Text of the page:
At one point, fighting games stopped being fighting games. Instead of just mastering a fighter’s movements and internalizing the speed and pace of a game, players realized that there was a deeper, almost imperceptible level in fighting games that once mastered, would give them a huge advantage over their opponents. They learned to cancel motions and read frame data, effectively scrutinizing the game and the code that created it. They developed techniques that then inspired developers to create new fighting games, creating a feedback loop that split the player base into two camps: the mass of intermittent players who might choose a fighting game for fun. and know only what the game explicitly tells you, and the small group of dedicated fighters who use their obscure knowledge of the game’s inner workings to dominate these other fools.

I’m one of those fools, if you can’t tell.

I’ve been playing fighting games for as long as they’ve been around. Apart from getting the high score on a Yie Ar Kung-Fu Mr. Gatti’s pizza maker at one point during the Reagan years, I was never particularly good at them. I’m the kind of player who learns all the moves and combos of my favorite character, then gets destroyed by my friends whose only strategy is to smash the buttons as quickly as possible. I can handle the computer with lower difficulties, but I’m desperate for real competition unless they are also trying to figure out the game. And as bad as I am against button presses, I’m catastrophically worse off when I run into someone who knows this secret language of fighting games. If you can count the frames and are looking for perfect rounds, you better hope I end up on the other side of your online match.

I assumed it would be the same with Mortal Kombat 11. I was going through my typical routine with a new fighting game: I would rush through the tutorial just to get the basics, then play story mode until I hit a wall about three-quarters of the way through. I would bang my head against this wall over and over again for a few days, then reduce the difficulty (if that’s even an option) or give up entirely. And I only went online when I felt the need to be absolutely embarrassed by a stranger.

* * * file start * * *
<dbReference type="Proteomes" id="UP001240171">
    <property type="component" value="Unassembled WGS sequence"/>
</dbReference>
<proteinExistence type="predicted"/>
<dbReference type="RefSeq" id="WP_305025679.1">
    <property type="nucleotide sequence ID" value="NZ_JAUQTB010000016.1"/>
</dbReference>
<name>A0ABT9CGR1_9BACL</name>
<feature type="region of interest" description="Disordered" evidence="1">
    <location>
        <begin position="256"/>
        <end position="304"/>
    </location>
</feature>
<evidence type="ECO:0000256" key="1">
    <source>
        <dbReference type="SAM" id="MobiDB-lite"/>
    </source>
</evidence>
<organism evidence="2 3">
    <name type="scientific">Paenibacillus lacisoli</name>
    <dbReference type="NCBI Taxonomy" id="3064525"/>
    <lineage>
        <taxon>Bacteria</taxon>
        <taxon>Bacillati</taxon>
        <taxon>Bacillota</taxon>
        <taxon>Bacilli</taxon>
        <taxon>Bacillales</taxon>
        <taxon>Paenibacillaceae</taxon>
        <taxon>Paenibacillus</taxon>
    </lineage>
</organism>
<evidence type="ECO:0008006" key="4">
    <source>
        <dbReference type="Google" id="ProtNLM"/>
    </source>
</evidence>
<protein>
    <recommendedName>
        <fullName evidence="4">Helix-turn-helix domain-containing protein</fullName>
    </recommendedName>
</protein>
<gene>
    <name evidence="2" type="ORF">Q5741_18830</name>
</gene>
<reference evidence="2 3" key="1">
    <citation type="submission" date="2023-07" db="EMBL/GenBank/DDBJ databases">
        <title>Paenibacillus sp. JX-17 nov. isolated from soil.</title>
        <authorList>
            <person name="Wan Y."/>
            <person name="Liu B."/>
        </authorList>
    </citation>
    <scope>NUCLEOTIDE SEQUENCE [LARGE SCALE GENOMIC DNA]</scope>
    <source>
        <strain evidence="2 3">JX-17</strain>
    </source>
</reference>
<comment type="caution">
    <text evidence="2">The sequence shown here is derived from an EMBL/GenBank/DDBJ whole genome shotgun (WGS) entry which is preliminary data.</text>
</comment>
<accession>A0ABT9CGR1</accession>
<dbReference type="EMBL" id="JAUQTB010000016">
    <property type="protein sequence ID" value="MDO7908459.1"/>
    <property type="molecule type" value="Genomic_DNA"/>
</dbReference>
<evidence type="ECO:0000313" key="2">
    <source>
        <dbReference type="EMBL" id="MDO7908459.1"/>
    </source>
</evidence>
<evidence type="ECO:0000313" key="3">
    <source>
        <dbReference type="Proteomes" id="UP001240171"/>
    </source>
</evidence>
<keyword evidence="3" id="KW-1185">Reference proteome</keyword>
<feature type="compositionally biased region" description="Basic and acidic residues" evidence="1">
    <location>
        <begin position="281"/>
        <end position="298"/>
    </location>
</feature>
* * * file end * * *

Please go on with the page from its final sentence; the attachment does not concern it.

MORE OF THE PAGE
Mortal Kombat 11 cares, however. He cares all gamers, not just world class fighting game masters waltzing through such games like Neo. His tutorial is the first I’ve seen that teaches not only the rules of the game, but those unspoken techniques that separate serious gamers from tourists. He draws the curtain on this hidden tradition and helps everyone start to understand it.

The tutorial begins like any fighting game lesson, showing you basic controls and moves before moving on to specials and combos. It doesn’t end with the moveset, however. He then teaches offensive and defensive strategy, helping you think about the importance of spacing and timing. It breaks down motion cancellation and explains why it’s a useful technique. And then he explains the frame data in detail, showing how the frames of each movement are divided into three periods, explaining how the start time and recovery of a movement can be used to its advantage (or disadvantage), and even guiding players through the concepts. as safe (or dangerous) on the block. The player is actually performing all of these techniques throughout, so that they can begin to develop a feel for how and when to perform them.

I’ve been hearing about these kinds of techniques for years, but I’ve never had the time to study them. There was no easy way to do this efficiently – I had to post a website that broke down all this information, or a video on YouTube, and go back and forth between my phone and the game while trying to figure out how. do it. It is neither fun nor practical. Not understanding these techniques puts a damper on a player’s quality in a fighting game, so the difficulty in knowing them was a de facto barrier to entry for the vast majority of players.

Mortal Kombat 11 is doing everything possible to break down this barrier. It breaks down the imperceptible into easy-to-follow, step-by-step chunks that anyone can learn. Of course, just knowing how to count frame data doesn’t mean that most players will be able to do it efficiently with any regularity. Additionally, it’s entirely possible that new meta-techniques will be discovered by the fighting game community as they continue to seek perks, once again leaving most gamers out of the loop. And maybe NetherRealm intentionally incorporated some new meta tactics into Mortal Kombat 11, knowing that the most dedicated players would find them quickly and smuggle them around as they once did with these other techniques.

For now, however, Mortal Kombat 11 explodes much of the mystery around fighting games. I have been playing Mortal Kombat games for almost 30 years, but this is my first time playing really played the way fighting games are meant to be played these days. And that is only possible thanks to this tutorial.


Edits from Garrett Martin Doughcomedy and games sections. He’s on Twitter @grmartin.



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